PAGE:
Sprint Nextel snared a victory today as the Federal Communications Commission released an order reducing “barriers to the deployment of broadband, encourages investment in wireless technologies, and facilitates the efficient use of spectrum by revising a burdensome legacy regulation that unnecessarily constrained 800 MHz Specialized Mobile Radio licensees.”
In a Report and Order, the FCC said new rules will allow for operations “across contiguous spectrum holdings without a rigid channel spacing requirement or bandwidth limitation.” The FCC added that the new rule is also balanced against the need to prevent interference with public safety communications in the 800 MHz band, acknowledging the ongoing relocation of public safety communications in that band.
Sprint Nextel, which controls 14 megahertz of contiguous spectrum in the 800 MHz band, has said it was looking to eventually use some of that spectrum to deploy LTE services that required contiguous spectrum channels for deployment. The carrier currently serves its remaining iDEN customers and is beginning to rollout CDMA-based voice services across that band.
“Today’s unanimous vote by the FCC paves the way for Sprint and other 800 MHz licensees to deploy advanced 3G and 4G technologies in the band,” the carrier noted in a statement. “Doing so will enable a better customer experience for consumers and a more efficient use of spectrum. Sprint appreciates the FCC’s expeditious action to revise an outdated rule and promote broadband competition.”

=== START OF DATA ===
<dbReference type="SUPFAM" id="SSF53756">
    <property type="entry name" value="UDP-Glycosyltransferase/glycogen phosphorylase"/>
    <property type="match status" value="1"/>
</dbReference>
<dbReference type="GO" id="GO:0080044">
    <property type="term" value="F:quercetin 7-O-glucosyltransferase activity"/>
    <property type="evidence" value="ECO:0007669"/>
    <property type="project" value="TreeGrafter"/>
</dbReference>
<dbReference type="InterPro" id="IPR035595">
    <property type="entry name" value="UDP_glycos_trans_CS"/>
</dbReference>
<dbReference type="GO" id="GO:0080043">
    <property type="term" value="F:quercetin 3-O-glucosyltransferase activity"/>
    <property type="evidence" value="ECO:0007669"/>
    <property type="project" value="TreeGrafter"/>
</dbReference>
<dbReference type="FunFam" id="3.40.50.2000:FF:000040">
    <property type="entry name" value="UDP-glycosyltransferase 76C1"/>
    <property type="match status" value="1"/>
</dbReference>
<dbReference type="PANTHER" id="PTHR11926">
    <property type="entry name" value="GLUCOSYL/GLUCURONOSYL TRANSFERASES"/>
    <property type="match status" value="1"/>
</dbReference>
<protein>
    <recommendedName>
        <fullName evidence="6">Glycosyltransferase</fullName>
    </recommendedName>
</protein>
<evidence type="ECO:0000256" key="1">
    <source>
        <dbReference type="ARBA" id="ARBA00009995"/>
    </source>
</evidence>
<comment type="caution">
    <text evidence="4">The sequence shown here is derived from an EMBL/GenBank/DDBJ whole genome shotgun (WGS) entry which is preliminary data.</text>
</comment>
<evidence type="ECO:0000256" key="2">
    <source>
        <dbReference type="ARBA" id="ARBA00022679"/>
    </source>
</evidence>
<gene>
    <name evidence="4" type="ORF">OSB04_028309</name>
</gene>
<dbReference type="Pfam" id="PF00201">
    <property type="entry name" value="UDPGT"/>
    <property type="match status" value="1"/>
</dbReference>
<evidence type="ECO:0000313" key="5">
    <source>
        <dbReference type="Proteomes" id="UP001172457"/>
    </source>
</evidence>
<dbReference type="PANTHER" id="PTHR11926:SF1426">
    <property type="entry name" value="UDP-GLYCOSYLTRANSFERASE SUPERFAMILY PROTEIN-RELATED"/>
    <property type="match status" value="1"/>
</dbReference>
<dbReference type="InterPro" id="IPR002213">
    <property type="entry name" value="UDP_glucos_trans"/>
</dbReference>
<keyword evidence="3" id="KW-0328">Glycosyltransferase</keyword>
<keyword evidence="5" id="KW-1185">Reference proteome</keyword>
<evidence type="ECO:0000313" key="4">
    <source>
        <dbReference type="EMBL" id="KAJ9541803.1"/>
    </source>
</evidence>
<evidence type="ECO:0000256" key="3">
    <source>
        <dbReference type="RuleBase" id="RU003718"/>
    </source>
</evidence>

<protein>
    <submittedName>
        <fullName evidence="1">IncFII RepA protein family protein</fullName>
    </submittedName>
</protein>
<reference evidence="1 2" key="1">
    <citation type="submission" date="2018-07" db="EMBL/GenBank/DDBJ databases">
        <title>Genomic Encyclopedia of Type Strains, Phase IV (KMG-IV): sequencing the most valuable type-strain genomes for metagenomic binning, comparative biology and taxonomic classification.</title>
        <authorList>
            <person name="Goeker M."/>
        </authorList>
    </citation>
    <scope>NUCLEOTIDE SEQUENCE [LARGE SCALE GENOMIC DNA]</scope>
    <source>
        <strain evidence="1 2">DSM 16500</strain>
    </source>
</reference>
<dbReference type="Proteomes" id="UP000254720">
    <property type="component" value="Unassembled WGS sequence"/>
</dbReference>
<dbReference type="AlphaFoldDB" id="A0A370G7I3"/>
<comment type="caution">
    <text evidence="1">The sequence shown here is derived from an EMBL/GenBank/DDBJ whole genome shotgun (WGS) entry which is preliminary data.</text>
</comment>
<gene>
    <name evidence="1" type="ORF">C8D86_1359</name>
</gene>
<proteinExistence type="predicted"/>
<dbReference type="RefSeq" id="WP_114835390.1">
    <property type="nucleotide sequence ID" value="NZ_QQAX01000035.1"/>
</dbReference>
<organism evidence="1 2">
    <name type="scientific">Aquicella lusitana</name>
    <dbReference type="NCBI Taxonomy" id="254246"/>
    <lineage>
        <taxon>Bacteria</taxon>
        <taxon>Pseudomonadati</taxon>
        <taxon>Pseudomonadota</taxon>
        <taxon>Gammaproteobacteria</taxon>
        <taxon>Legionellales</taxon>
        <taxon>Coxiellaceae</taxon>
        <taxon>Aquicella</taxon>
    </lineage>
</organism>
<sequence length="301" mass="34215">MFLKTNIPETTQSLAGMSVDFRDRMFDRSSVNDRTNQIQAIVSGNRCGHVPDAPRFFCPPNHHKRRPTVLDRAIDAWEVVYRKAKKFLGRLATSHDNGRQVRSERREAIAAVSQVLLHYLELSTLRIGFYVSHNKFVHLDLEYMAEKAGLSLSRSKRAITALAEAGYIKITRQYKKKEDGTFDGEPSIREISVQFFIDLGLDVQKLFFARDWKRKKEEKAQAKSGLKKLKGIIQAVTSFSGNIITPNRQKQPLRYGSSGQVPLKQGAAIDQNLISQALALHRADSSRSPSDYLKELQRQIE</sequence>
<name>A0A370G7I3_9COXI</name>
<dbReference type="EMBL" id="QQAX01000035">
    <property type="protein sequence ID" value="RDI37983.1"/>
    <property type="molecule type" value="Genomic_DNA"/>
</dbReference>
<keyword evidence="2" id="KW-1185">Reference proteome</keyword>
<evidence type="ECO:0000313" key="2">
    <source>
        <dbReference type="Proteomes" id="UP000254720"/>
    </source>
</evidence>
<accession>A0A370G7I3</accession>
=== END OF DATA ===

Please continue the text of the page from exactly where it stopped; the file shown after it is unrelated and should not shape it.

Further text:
Sprint Nextel has said it would begin to shut down its iDEN operations beginning in late 2013 so as to free up the 800 MHz spectrum for its CDMA and LTE network plans. Sprint Nextel has led the 800 MHz rebanding efforts, which it inherited with the Nextel acquisition in 2005. The carrier’s iDEN-based service uses non-contiguous spectrum to provide voice and limited data services, but due to the small size of the spectrum blocks cannot provide for high-speed data.
As part of the 800 MHz rebanding efforts, Sprint Nextel gave up some of its total spectrum holdings in that band that are being moved to public safety – along with $4.8 billion in retuning costs – in exchange for 10 megahertz of spectrum in the 1.9 GHz band (G-Block) that the carrier is using for its initial LTE launch.
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